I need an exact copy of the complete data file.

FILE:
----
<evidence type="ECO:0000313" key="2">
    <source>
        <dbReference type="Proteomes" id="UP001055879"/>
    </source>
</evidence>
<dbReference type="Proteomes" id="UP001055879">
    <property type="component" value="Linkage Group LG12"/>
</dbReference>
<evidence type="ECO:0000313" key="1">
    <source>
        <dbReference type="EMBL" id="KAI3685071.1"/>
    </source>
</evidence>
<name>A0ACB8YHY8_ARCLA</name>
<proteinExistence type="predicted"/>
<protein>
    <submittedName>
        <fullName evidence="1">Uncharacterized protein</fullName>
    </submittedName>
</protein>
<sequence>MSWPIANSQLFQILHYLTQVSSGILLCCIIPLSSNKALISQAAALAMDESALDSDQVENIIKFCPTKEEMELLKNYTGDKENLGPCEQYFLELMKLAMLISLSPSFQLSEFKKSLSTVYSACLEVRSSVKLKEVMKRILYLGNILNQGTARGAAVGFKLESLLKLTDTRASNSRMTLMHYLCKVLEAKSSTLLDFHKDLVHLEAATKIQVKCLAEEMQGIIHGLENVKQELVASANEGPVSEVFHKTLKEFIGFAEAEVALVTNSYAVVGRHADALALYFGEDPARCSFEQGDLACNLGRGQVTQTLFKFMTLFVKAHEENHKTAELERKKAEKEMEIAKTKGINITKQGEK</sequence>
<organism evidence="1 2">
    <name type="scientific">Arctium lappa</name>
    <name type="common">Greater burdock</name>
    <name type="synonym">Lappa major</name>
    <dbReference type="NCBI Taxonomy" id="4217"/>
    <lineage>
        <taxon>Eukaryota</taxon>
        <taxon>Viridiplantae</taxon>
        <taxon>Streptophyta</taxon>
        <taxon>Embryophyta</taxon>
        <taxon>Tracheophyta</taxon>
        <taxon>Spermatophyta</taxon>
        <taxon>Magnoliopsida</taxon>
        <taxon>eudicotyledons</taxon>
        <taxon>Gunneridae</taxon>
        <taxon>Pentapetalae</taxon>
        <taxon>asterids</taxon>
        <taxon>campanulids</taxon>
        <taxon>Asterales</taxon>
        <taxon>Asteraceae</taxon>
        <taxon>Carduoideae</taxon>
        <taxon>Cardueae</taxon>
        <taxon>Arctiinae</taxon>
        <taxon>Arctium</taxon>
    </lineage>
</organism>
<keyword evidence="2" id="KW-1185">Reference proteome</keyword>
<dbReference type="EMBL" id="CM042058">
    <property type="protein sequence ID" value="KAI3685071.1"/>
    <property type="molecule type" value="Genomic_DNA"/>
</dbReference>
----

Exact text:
<evidence type="ECO:0000313" key="2">
    <source>
        <dbReference type="Proteomes" id="UP001055879"/>
    </source>
</evidence>
<dbReference type="Proteomes" id="UP001055879">
    <property type="component" value="Linkage Group LG12"/>
</dbReference>
<evidence type="ECO:0000313" key="1">
    <source>
        <dbReference type="EMBL" id="KAI3685071.1"/>
    </source>
</evidence>
<name>A0ACB8YHY8_ARCLA</name>
<proteinExistence type="predicted"/>
<protein>
    <submittedName>
        <fullName evidence="1">Uncharacterized protein</fullName>
    </submittedName>
</protein>
<sequence>MSWPIANSQLFQILHYLTQVSSGILLCCIIPLSSNKALISQAAALAMDESALDSDQVENIIKFCPTKEEMELLKNYTGDKENLGPCEQYFLELMKLAMLISLSPSFQLSEFKKSLSTVYSACLEVRSSVKLKEVMKRILYLGNILNQGTARGAAVGFKLESLLKLTDTRASNSRMTLMHYLCKVLEAKSSTLLDFHKDLVHLEAATKIQVKCLAEEMQGIIHGLENVKQELVASANEGPVSEVFHKTLKEFIGFAEAEVALVTNSYAVVGRHADALALYFGEDPARCSFEQGDLACNLGRGQVTQTLFKFMTLFVKAHEENHKTAELERKKAEKEMEIAKTKGINITKQGEK</sequence>
<organism evidence="1 2">
    <name type="scientific">Arctium lappa</name>
    <name type="common">Greater burdock</name>
    <name type="synonym">Lappa major</name>
    <dbReference type="NCBI Taxonomy" id="4217"/>
    <lineage>
        <taxon>Eukaryota</taxon>
        <taxon>Viridiplantae</taxon>
        <taxon>Streptophyta</taxon>
        <taxon>Embryophyta</taxon>
        <taxon>Tracheophyta</taxon>
        <taxon>Spermatophyta</taxon>
        <taxon>Magnoliopsida</taxon>
        <taxon>eudicotyledons</taxon>
        <taxon>Gunneridae</taxon>
        <taxon>Pentapetalae</taxon>
        <taxon>asterids</taxon>
        <taxon>campanulids</taxon>
        <taxon>Asterales</taxon>
        <taxon>Asteraceae</taxon>
        <taxon>Carduoideae</taxon>
        <taxon>Cardueae</taxon>
        <taxon>Arctiinae</taxon>
        <taxon>Arctium</taxon>
    </lineage>
</organism>
<keyword evidence="2" id="KW-1185">Reference proteome</keyword>
<dbReference type="EMBL" id="CM042058">
    <property type="protein sequence ID" value="KAI3685071.1"/>
    <property type="molecule type" value="Genomic_DNA"/>
</dbReference>